get the 30 garments that he had
promised if the riddle was solved,
Samson went to a nearby village
and killed 30 Philistines whose
garments he gives to the wed-
ding guests. However, when he
returns to the wedding, his bride
has chosen one of the guests
as her husband. The bride’s father offers Samson his younger
daughter who weighs a ton but
Samson rejects the offer, saying
that she is not heavy enough. His
original bride at 5 tons was just
right for him. Instead, Samson
catches 300 foxes and attaches
torches to their tails. He lets them
loose to burn the corn fields and
vineyards of the Philistines.
Samson then falls in love with
Delilah. He sees Delilah for the
first time lifting 500 lbs. barbells
at the gym, and it’s love at first
sight. But the Philistines now hate
Samson so 3,000 Philistines follow him to his cave where he kills
a thousand of them with the jawbone of a donkey. The Philistines
bribe Delilah with 1,000 pieces of
silver to find out the secret of his
strength. Samson teases Delilah
by answering that if she tied him
with fresh bowstrings, new ropes
or if his locks are woven together,
he would become weak. Delilah
has her servant tie up Samson
with fresh bowstrings while he
sleeps, but when he wakes up he
easily snaps the bowstrings. (To
be continued)
Lawrence Bautista Yang specializes in
bankruptcy, business, real estate and civil
litigation and has successfully represented
more than five thousand clients in California.
Please call Angie, Barbara or Jess at (626)
284-1142 for an appointment at 1000 S
Fremont Ave Bldg A-1 Suite 1125 Unit 58
Alhambra, CA 91803.
(Advertising Supplement)
july 8 -2 0
UP Alumni Association-SF Launches First-Ever Filipino Cultural
Immersion Summer Camp
The UP Alumni Association of San Francisco (UPAA-SF) in coordination with its community partners, Philippine Consulate General in San Francisco, RAMAR Foods International Scholarship Foundation, and the Office of the Mayor’s Adviser on Education and Family Services is
conducting the 1st Filipino Cultural Camp on July 8-20, 9pm - 3pm at the Bessie Carmichael
Middle School Campus on 824 Harrison St., San Francisco, CA 94107. This multi-age educational camp is open to children and teens 10 to 18 years old. This program is designed to
give the Fil-Am youth of the Bay Area the gift of pride and immersion in their Filipino cultural
heritage. They will learn the different aspects of Filipino culture in a fun and educational way.
They will also be given the real opportunity to connect with their roots, understand their culture, and appreciate and preserve their heritage. The subjects to be taught by noted Filipino
American subject matter experts include: Philippine Geography, Philippine History, Tagalog,
Filipino Literature, Philippine Dance, Philippine Music, Filipino Costumes, Filipino Games,
Martial Art and Filipino Cuisine. For inquiries, please contact Cecile G. Ascalon, Camp Coordinator at [email protected]; or call her at (650) 201-4913.; Letty Quizon, Program Chair,
at [email protected] (408) 455-4137; or Sonia Delen, Program Co- Chair at [email protected]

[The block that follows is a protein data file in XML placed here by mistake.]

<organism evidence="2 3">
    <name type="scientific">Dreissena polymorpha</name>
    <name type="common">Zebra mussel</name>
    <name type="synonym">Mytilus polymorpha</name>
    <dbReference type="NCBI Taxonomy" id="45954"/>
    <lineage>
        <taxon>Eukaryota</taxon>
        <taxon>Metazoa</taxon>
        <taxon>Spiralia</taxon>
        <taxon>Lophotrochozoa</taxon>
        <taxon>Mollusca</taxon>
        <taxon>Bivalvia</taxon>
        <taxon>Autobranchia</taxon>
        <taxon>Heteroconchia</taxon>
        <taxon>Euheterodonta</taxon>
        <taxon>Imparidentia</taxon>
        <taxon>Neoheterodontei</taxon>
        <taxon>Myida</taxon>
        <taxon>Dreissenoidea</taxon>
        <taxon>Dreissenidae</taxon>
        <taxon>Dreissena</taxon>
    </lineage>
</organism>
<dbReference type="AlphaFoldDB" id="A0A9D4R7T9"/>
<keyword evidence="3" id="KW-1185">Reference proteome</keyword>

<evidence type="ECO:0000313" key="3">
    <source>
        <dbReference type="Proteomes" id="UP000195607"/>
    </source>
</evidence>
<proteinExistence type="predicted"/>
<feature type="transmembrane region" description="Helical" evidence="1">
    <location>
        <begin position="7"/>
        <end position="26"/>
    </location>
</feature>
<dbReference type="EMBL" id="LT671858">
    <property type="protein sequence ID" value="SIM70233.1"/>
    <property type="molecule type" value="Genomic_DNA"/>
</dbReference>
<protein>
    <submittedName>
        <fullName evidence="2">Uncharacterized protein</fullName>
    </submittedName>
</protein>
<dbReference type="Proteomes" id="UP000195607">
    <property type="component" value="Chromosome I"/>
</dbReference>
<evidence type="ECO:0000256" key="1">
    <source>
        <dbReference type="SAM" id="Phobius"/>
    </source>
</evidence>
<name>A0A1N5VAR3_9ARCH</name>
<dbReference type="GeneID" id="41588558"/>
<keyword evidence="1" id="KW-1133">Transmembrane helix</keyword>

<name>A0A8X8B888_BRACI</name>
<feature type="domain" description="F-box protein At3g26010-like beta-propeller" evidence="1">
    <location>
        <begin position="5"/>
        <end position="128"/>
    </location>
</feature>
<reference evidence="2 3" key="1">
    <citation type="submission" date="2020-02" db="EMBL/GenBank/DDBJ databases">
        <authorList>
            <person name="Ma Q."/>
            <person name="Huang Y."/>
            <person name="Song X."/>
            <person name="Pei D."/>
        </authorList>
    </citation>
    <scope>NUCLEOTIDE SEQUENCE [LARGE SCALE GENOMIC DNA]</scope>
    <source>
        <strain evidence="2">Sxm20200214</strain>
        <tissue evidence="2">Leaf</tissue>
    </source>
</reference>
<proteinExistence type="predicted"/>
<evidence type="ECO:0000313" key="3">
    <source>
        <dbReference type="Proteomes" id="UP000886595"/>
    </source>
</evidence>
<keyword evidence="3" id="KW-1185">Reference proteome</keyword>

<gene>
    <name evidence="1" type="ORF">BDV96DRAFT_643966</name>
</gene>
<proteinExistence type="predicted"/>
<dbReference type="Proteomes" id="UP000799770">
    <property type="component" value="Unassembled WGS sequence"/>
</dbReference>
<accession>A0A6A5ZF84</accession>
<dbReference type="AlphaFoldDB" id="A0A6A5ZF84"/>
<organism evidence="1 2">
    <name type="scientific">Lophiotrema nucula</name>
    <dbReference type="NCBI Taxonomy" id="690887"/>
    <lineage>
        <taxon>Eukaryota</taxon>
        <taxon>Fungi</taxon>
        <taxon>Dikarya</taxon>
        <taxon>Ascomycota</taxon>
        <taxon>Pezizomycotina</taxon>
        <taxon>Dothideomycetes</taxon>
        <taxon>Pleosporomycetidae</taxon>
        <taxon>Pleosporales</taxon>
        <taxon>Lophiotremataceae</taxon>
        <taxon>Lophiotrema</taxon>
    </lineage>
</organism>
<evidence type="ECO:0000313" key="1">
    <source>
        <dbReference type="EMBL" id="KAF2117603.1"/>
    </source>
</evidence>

yahoo.com (415) 203-8111.
july 8 -3 1
SIPA Entrepreneur Training Program
Search to Involve Pilipino Americans (SIPA) is pleased to present the Entrepreneur Training Program – Developing Your Business Skills, a program that will run from July 8 to July 31,
every Monday and Wednesday evenings, from 6pm to 9pm. The signature training program
is open for new and current business owners. Topics to be covered include business planning,
marketing, legal/labor issues, taking your business to the next level, business banking, budgeting, and more. At the end of the program, participants will have created their very own
business plans, and will receive a certificate of attendance that can also serve as a supporting document for future loan applications. Contact SIPA and learn more about the program.
You may call (213) 382-1819 ext. 107, or email [email protected] Deadline to register is on
Monday, July 1. Registration fee of $80 will be due at the first class. Spaces are limited! Hurry
and register today! (SIPA is located at 3200 W. Temple St., Los Angeles, CA 90026.
july 1 2-1 4
Santa Ignacia Society of America (SISA) 16th Anniversary Celebration in Las Vegas
The Santa Ignacia Society of America (SISA) celebrates its 16th Anniversary in Las Vegas!
Calendar of Activities: Friday, July 12, 2013 at 7pm Walking Tour of LV Strip; Saturday, July
13, 2013 at 5pm. Dinner-Dance at the Egyptian Ballroom Luxor Hotel; Sunday, Luau Luncheon
at the Ancheta Residence. For more information, please contact Ludi Santos-Martin at (818)
267-4618 or Rose Valenzuela at (818) 744-4919.
july 1 9 -2 1
The 17th AFCCPC National Convention
The 17th National Convention of the Alliance of Filipino Catholic Charismatic Prayer Communities will be held at the Marriott Burbank Airport Hotel and Convention Center on July
19-21, 2013. The scriptural guideline for this Convention is from Psalm 5:8, “Guide me, Lord,
in your righteousness.” Chairing and coordinating this event is Ging Mangaliman, member of
the AFCCPC Board (213) 453-2595; [email protected] The Spiritual Director is Fr. Ramon Valera, Head Shepherd of the AFCCPC. Panel of Convention speakers inlcude Cardinal